IN the third chapter of Acts, in one of the most interesting incidents of early apostolic days, it is related that one who had been lame from birth was carried daily and laid "at the gate of the temple which is called Beautiful," that he might ask alms of those who entered into the temple. On a certain day, as Peter and John were going to the temple at the hour of prayer, this one lying at the Beautiful gate asked an alms of them, and Peter said to him, "Silver and gold have I none; but such as I have give I thee: In the name of Jesus Christ of Nazareth rise up and walk." And we are told that "he leaping up stood, and walked, and entered with them into the temple, walking, and leaping, and praising God." And the people that stood by "knew that it was he which sat for alms at the Beautiful gate of the temple: and they were filled with wonder and amazement at that which had happened unto him."
No further description of this Beautiful gate is given in the Biblical narrative; but in the eastern wall of the temple area in Jerusalem, near the famous Golden gate built in the time of Constantine, may still be seen two enormous jambs, now used as pillars, which appear to be the remains of a very ancient gateway. Tradition calls this the ruin of "the Beautiful gate of the temple," mentioned in Acts, which probably led into the splendid colonnade known as Solomon's porch. Josephus says that the temple had "nine gates which were covered with gold and silver; but there was one gate which was without the temple, and was of Corinthian brass and greatly excelled those which were only covered with gold or silver. The other gates were of the same size, but the Corinthian gate which opened on the east, over against the gate of the holy house itself, was much larger. This last most likely was the gate which is called Beautiful, because it was on the outside of the temple, to which there was easy access, and because it evidently was the most costly."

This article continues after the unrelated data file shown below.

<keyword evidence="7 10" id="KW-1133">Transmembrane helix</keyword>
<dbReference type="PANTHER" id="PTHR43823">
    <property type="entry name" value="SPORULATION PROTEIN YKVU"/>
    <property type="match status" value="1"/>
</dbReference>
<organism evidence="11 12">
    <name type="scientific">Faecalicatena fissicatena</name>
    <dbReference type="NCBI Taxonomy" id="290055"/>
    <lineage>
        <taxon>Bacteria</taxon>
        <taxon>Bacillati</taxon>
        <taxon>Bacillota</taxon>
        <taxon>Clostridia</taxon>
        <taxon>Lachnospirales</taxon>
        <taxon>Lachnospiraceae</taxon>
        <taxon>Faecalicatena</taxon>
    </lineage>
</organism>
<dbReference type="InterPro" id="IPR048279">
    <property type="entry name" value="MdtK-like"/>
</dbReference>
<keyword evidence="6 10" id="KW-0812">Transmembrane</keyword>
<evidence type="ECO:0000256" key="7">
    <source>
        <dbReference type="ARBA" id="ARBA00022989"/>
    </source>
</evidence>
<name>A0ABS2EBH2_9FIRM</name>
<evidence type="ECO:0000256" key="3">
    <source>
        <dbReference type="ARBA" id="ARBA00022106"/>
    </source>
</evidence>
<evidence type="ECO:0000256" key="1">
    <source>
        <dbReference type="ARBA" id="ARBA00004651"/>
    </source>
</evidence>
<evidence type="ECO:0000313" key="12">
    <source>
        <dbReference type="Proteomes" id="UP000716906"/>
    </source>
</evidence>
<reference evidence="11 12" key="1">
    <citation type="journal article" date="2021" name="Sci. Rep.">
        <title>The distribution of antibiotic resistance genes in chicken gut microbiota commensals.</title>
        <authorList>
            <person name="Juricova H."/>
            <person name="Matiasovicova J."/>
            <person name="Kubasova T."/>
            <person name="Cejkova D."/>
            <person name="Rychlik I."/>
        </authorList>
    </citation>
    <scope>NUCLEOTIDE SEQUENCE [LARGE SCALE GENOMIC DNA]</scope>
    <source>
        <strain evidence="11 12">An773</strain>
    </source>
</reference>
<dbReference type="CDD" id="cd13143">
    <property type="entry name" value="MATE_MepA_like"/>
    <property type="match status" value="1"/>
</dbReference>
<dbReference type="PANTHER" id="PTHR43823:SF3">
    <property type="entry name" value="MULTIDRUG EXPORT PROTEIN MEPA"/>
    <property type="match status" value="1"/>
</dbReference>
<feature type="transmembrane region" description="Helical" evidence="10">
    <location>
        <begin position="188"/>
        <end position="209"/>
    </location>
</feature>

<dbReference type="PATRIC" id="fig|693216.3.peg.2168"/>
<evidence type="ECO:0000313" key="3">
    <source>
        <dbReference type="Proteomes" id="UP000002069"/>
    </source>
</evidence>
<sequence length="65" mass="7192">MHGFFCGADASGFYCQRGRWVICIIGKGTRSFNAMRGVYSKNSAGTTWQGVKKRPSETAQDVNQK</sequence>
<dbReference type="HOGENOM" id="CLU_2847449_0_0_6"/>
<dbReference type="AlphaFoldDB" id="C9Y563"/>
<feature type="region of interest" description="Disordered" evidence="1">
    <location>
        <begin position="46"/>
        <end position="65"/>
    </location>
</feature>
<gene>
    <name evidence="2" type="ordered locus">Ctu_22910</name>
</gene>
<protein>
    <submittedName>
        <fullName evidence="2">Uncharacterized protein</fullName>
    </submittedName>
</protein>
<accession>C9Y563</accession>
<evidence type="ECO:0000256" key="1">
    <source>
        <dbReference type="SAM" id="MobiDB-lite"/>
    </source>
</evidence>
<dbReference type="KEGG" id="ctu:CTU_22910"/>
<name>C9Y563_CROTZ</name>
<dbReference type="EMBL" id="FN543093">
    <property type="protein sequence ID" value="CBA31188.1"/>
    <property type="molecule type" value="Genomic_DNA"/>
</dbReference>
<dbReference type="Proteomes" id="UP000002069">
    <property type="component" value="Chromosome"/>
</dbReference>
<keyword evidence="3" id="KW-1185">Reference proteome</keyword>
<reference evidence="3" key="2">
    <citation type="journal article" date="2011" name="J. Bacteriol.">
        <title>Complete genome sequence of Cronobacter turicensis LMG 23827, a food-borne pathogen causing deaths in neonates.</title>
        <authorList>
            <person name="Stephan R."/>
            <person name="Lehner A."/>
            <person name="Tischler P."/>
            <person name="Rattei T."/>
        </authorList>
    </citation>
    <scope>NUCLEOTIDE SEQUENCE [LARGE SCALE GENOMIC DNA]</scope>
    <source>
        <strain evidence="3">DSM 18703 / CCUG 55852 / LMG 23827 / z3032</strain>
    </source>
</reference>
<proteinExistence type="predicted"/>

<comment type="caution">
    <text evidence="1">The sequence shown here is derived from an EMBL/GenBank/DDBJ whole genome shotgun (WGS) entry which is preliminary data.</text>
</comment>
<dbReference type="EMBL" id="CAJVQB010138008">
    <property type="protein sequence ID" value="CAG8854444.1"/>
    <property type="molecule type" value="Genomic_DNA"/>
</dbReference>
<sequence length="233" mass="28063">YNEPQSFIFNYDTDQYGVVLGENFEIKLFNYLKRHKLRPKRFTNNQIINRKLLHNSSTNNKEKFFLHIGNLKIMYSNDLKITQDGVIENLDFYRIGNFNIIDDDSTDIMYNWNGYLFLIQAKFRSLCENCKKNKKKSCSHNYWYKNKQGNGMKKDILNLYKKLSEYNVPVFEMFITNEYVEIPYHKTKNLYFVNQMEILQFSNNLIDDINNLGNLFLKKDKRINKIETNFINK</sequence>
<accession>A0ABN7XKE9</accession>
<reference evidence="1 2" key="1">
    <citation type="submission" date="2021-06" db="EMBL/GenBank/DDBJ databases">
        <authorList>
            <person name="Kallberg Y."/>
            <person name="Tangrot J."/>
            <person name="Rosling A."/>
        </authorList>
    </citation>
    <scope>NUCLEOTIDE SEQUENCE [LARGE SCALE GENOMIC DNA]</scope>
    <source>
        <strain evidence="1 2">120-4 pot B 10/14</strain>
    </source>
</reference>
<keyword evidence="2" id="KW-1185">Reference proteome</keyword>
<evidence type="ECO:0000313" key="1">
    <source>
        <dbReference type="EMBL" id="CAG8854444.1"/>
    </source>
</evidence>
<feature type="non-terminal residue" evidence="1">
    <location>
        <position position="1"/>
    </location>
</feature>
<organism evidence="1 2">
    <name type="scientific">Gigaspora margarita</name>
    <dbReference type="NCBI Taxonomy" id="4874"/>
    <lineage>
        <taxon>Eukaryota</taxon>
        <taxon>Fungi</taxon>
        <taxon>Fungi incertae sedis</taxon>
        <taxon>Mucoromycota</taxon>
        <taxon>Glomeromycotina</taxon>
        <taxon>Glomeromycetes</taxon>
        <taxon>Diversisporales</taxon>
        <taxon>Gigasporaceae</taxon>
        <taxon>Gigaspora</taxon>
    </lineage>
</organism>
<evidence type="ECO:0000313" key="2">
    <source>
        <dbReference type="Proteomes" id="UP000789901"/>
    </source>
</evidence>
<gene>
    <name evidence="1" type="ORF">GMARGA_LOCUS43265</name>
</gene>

To the people of to-day the value of this ancient gate, once called Beautiful, lies not so much in its intrinsic merit as an archaeological relic of the past, as in its association with the healing work of the apostles, and in the spiritual beauty which it may be said to symbolize. In this respect the gate Beautiful will remain a living reality long after the traditional pillars in the temple area in Jerusalem have crumbled away, and the place where they now stand has been lost in the debris of the onrushing centuries; for it has become one of the ineffaceable landmarks denoting the progress of the Science of healing, which Jesus and his early followers taught and demonstrated. Yet it was not of the radiance of Corinthian brass gleaming in the afternoon sunshine, nor of the grace of classic architecture which this one who "stood, and walked" for the first time in his life was thinking as he circled round among the people in Solomon's porch. He was thinking of a far more transcendentally beautiful gate, the peerless gate of spiritual healing, which leads into the temple "not made with hands," wherein is seen reflected the perfect man made in the image and likeness of God. As the light from this temple of glorified being streamed into his consciousness, all hereditary, crippled, and limiting beliefs faded away, and "immediately," it is written, "his feet and ankle bones received strength;" for strength always belongs to man, God's perfect spiritual idea. This joyous moment of instantaneous healing is clearly explained by Mrs. Eddy in the Christian Science textbook, "Science and Health with Key to the Scriptures" (p. 14), where she writes: "Become conscious for a single moment that Life and intelligence are purely spiritual,—neither in nor of matter,—and the body will then utter no complaints. If suffering from a belief in sickness, you will find yourself suddenly well. Sorrow is turned into joy when the body is controlled by spiritual Life, Truth, and Love."
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